This poses an interesting strategic dilemma for Martha Hall Findlay. It is understood that she is probably a good 30 IQ points beyond Justin Trudeau, with a resume that could intimidate most CEOs, much less an ex-drama teacher. With this in mind, how does she stoop to conquer? Let's say she goes full attack. Ideas, rhetoric and the odd well timed photo-op. In one-on-one debate the odds are she could flatten Trudeau. But should she?
Destroying the Son and Heir might not be the smartest long-term strategy. Barring the unforeseen Justin will win. Martha, Deborah & Co are there as supporting players in the elevation of the Dauphin to his rightful place leading the nation. If Martha Hall Findlay or Deborah Coyne KO the once and future leader, the Tories are going to take the footage and play it again in 2015.
Justin's hysterical performance in denying separatist sympathies could easily be repeated a few times during the leadership campaign. A few awkward questions and his very low boiling point could be reached very quickly. In the 1980 American Presidential campaign some of the best material the Reagan team had was provided by Ted Kennedy in his quixotic bid against Jimmy Carter in the primaries. The Tory War Room is hoping that Justin trips on his tongue a few times, aided and abetted by his leadership opponents.
Playing the long game the best approach for Findlay might be to pull her punches. Make it clear to those in the party that she will be the brains of the Liberal revival and Justin will be the pretty face. There is the very slim chance that Martha could win. It's very slim as she has several notable disadvantages. Each of these disadvantages are, in truth, rather juvenile. So is modern politics:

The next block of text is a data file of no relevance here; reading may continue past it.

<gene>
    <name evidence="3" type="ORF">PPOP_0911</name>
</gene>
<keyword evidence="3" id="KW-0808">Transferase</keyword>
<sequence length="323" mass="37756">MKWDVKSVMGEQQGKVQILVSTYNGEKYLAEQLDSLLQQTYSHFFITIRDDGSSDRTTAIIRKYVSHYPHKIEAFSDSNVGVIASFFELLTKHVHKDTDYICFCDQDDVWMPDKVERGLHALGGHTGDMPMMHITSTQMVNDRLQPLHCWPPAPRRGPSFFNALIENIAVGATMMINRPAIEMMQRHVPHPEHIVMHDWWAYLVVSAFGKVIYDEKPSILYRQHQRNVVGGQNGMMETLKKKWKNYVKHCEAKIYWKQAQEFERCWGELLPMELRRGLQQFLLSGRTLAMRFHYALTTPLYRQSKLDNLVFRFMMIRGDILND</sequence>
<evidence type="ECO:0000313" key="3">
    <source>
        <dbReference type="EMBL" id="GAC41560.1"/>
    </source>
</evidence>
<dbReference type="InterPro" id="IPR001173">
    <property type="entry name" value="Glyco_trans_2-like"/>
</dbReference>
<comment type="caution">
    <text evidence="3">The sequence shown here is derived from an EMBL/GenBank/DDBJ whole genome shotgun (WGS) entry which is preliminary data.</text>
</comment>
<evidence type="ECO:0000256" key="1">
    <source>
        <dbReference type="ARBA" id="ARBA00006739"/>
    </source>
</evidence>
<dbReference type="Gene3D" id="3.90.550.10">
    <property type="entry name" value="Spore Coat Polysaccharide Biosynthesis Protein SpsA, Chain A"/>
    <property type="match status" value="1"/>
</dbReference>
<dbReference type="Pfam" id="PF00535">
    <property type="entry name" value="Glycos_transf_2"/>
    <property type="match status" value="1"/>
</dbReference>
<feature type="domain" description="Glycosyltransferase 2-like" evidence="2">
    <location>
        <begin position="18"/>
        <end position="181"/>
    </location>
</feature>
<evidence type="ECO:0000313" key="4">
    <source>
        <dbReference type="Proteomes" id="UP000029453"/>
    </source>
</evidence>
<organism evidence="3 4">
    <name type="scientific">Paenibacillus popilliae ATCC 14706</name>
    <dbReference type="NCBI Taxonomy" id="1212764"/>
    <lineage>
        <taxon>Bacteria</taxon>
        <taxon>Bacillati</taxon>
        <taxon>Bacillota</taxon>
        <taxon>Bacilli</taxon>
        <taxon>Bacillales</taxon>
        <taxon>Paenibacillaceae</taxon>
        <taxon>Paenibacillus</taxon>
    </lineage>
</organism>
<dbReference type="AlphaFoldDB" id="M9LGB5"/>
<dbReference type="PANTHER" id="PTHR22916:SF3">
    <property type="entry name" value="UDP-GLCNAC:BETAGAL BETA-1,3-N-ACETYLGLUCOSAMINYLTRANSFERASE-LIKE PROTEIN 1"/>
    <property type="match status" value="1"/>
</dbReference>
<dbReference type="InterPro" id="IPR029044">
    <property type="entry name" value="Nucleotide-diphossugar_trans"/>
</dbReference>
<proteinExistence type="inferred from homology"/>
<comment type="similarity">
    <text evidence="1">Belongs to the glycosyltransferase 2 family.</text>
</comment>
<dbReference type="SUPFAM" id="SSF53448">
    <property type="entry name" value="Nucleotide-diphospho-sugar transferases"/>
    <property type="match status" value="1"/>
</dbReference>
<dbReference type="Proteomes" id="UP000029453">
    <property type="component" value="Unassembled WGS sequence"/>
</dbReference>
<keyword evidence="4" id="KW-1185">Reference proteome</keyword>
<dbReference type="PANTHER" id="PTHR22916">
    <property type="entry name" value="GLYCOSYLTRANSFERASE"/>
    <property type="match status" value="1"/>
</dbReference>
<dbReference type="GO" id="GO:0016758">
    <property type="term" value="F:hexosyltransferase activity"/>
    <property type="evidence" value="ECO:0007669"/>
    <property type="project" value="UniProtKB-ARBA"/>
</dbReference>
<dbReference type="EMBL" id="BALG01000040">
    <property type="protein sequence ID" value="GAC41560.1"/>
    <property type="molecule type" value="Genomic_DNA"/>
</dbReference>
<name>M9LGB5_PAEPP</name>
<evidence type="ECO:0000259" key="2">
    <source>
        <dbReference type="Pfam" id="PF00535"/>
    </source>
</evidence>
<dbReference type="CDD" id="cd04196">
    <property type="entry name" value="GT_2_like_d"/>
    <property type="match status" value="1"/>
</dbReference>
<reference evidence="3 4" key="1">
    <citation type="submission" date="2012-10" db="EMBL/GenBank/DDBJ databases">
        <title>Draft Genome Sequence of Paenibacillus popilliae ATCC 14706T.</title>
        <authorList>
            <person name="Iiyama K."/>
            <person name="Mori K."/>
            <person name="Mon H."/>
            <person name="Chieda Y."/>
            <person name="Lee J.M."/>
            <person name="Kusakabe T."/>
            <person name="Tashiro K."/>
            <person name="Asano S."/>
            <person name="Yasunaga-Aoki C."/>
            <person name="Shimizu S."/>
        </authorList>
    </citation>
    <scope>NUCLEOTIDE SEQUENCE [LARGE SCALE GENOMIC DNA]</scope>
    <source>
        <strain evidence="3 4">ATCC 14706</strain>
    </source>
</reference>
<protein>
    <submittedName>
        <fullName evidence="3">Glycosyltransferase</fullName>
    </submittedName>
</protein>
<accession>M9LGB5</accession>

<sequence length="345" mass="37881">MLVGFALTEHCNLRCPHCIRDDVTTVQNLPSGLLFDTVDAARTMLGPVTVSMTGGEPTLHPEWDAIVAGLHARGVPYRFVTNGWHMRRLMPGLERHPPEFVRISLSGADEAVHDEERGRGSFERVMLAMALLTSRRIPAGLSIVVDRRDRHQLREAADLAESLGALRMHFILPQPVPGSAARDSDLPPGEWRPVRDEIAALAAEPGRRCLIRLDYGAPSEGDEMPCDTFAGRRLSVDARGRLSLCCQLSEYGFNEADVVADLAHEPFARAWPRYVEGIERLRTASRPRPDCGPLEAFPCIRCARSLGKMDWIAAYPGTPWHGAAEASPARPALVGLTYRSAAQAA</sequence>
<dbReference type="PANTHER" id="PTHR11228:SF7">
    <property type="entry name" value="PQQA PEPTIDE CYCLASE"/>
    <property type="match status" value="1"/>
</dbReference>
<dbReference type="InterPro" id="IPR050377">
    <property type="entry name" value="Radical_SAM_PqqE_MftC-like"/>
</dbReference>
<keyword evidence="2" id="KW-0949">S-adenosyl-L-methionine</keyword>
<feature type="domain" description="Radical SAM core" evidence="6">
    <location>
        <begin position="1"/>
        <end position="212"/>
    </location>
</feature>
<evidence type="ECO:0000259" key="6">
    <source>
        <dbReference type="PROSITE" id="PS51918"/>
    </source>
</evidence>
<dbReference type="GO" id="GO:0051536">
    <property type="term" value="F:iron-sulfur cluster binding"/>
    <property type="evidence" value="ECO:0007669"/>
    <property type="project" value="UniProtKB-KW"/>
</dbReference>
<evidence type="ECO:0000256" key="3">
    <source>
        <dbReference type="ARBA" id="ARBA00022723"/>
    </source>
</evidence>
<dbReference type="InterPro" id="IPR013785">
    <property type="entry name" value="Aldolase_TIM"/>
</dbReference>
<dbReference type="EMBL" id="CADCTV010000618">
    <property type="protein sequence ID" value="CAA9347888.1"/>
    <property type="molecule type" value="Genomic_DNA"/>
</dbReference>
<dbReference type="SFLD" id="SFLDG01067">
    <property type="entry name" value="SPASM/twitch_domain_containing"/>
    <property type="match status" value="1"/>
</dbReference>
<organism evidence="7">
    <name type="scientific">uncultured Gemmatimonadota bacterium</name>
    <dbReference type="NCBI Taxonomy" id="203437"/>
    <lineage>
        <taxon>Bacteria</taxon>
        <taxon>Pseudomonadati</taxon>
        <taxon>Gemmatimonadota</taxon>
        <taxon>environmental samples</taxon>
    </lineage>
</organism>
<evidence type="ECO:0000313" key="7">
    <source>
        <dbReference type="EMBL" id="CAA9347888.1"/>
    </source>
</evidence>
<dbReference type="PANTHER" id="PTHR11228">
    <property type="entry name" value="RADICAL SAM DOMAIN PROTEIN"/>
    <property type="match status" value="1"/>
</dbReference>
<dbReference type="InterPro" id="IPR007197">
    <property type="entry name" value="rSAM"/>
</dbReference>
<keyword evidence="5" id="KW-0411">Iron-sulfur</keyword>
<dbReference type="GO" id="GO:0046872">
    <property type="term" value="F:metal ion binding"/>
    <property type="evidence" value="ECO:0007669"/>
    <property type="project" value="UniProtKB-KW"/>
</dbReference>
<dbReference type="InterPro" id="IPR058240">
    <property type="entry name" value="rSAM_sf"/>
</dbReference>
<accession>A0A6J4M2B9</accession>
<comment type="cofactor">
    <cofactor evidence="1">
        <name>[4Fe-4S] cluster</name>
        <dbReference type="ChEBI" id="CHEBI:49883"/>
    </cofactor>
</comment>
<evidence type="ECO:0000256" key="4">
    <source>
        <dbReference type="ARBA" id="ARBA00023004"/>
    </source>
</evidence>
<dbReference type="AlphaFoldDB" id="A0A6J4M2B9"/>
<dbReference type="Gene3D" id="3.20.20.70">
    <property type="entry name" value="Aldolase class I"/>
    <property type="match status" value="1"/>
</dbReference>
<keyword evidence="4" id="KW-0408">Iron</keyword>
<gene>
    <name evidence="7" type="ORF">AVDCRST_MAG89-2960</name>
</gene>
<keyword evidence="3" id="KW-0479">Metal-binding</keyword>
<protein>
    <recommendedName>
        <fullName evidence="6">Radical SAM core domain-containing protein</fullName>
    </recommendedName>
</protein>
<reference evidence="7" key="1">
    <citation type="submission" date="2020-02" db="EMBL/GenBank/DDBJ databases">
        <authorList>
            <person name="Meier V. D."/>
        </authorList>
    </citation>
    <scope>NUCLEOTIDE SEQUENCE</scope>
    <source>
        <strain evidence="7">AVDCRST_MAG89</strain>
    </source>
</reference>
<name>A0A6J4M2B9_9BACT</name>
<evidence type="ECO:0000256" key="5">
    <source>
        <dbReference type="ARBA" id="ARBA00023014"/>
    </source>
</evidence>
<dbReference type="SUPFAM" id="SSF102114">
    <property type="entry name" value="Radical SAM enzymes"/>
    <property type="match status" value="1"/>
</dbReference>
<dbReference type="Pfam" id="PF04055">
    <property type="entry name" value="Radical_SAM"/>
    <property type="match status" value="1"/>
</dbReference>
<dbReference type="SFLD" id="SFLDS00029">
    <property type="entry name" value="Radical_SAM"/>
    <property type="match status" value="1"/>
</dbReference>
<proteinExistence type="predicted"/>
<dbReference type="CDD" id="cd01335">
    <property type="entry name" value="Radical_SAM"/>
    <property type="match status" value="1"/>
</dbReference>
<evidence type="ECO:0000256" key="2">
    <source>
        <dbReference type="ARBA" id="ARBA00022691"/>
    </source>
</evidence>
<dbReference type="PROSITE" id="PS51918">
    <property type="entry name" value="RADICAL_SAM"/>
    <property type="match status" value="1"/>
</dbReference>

1) She's too intelligent: People dislike voting for people who make them feel stupid. It's why Stephen Harper MA puts on the hockey dad routine. His usual speaking style is that of a chartered accountant at a Rotary convention. This is carefully practiced. The young Stephen Harper was far more wonky and showed far more disdain for those less able than himself. He learned that in mass politics you need to pander to the masses. Even Pierre Trudeau eventually learned this in time to win the 1974 election.
2) She's a middle aged woman: Wait? Isn't politics filled with ugly middle aged men? Many of them a few Timbits await from diabetes? Yes. But life is cruel to middle aged women whose faces must be plastered over TV screens and posters. Justin is about a decade younger than Martha Hall Findlay, but in some photographs the gap seems to be about twenty years. Some bad lighting, an awkward camera shot and she might look old enough to be his mother. This should not matter a wit. But ability, truth, intelligence and perseverance pale before shallow nonsense. Don't believe me? See the career of one Justin Trudeau.